The path meanders through the trees in a meditative way. We were not in a hurry and let the environment act on us. A peaceful experience.
Contrary to my expectation that the cobblestones came from the estate, they were salvaged from the renovated ports of Marseille.
Anyway, a nice new life for the stones.
Sean Scully – Wall of Light Cubed, 2007
This is not a stand-alone work by Scully that he specially made here.
Both his sculpture and paintings have the same block structure.
The work in La Coste consists of grey, blue and red limestone from a Portuguese quarry and weighs more than 1000 tons.
We were there in the late morning. I can imagine how the light on the stones and the colours change with the movement of the sun.
2. Adding unnatural elements
Richard Serra – Aix, 2008
The metal plate in the picture is one of 3 pieces, which are placed into a hill. The plates are partially buried in the ground.
The material is a mix of steel, iron, copper and zinc, and each plate weighs approximately 15 tons.
Serra has more of these installations, including in Kröller-Müller, and tries to initiate a dialogue between nature and modern man.
3. Intervening in nature
Yoko Ono – Wish Trees, 2019
The almond tree is a common fruit tree in the Mediterranean area, which is the reason for Ono’s choice.
She has placed 8 almond trees in a circle, which is considered a perfect shape and is very different from the dull rows in which these trees are usually planted.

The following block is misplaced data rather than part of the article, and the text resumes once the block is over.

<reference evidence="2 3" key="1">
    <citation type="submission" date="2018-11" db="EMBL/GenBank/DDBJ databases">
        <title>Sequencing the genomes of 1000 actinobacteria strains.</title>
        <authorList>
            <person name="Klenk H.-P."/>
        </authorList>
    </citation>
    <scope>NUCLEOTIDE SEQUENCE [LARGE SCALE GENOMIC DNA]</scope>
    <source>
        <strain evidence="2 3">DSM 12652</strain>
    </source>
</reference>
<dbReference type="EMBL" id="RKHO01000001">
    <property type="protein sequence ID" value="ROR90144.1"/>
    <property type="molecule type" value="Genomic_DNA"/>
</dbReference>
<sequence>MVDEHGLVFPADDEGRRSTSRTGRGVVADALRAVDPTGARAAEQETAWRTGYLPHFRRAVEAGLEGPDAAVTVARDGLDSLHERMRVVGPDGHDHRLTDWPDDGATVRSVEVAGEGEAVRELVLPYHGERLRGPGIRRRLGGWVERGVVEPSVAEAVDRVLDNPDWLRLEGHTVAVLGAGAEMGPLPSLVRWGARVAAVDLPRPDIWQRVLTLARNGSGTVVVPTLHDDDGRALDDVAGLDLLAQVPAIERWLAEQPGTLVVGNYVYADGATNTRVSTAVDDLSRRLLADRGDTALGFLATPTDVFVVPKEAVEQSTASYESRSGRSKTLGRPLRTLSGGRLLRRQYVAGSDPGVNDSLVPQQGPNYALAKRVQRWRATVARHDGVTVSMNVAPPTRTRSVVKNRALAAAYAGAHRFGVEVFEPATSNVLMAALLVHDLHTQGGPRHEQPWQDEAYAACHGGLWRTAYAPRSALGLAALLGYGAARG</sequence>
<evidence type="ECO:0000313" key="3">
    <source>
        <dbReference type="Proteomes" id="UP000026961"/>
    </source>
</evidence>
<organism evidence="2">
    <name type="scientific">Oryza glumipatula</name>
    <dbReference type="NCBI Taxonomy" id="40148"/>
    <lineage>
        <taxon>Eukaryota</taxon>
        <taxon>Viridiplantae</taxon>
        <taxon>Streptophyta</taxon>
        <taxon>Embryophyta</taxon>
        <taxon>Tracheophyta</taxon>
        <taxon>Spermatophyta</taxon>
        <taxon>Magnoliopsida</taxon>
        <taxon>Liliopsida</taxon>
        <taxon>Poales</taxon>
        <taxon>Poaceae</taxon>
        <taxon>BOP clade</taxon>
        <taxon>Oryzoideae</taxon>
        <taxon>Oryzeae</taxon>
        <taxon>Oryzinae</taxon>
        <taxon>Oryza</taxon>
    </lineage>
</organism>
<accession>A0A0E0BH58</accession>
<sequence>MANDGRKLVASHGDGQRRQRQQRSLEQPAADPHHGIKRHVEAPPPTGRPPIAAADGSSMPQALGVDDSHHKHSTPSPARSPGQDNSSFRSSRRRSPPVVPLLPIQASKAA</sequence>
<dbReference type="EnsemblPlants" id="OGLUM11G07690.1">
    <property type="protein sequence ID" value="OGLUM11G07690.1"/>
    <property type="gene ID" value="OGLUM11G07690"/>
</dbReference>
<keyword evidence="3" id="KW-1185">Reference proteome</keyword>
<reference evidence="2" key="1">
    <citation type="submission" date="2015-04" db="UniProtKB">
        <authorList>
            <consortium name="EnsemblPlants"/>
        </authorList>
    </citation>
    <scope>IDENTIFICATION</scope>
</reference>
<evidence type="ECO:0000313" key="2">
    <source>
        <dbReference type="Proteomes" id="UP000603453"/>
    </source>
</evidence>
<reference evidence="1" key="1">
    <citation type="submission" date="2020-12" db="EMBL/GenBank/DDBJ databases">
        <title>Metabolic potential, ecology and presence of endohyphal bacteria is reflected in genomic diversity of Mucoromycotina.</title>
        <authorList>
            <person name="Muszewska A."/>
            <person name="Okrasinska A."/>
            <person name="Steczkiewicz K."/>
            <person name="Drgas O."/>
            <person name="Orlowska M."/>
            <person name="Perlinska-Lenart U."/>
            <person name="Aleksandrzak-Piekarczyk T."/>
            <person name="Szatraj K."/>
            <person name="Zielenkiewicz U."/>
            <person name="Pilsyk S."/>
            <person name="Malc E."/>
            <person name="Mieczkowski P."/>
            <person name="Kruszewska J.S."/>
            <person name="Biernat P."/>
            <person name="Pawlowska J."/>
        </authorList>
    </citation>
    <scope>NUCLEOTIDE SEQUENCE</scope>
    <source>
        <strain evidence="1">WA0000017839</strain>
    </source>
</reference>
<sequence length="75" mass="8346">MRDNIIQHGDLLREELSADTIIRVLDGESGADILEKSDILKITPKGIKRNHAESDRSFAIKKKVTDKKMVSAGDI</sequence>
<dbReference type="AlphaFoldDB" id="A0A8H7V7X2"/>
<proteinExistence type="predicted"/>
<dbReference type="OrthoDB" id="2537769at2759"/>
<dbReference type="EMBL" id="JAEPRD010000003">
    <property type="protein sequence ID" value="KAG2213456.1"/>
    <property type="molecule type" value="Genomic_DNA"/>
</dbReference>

At the cashier, we were both given a label to write down our wish for a better future and to hang it on a tree. We both wished for a better world for our grandchildren. 🙂
Several pavilions for the arts
Pavilions are clearly not land art, yet they were so beautiful I thought it is worthwhile mentioning a couple.
Richard Rogers – Galerie d’Exposition, 2021
If you are familiar with the Centre Pompidou in Paris, you will recognize that this pavilion is designed by the same architect.
It is a hanging container-like construction, with a balcony at the end and a beautiful view of the estate below. I could also admire that view from behind the windows. My fear of heights is never fond of balconies over abysses. 🙂
The floor is apparently made of a fragile material, so we had to either remove our shoes or put on cloth slippers. Not very practical, but it does keep the room beautifully clean.
Frank Gehry – Pavillon de Musique, 2008
After admiring the LUMA in Arles a few days earlier, we were very surprised to see a completely different work by Frank Gehry in La Coste.
The glass in the music pavilion serves to keep visitors and performers dry and hopefully also to improve the acoustics. Unfortunately, there was no music performance when we were there.
Although the fixing bars serve to hold the glass panels in place, they look like they are just decorative. It gives the whole structure a playful, airy atmosphere.
Intentional and unintentional land art
I have always loved what I consider the unintentional land art quality of vineyards. The structure of the rows, especially when they curve up and down a hillside, is beautiful.
If you want to see a lot of land art you should definitely visit the Provence and go to the Chateau la Coste. Have a look at the video I made for an even better impression of the environment and the works.
What do you think of Land Art? Tell me in the comment box below.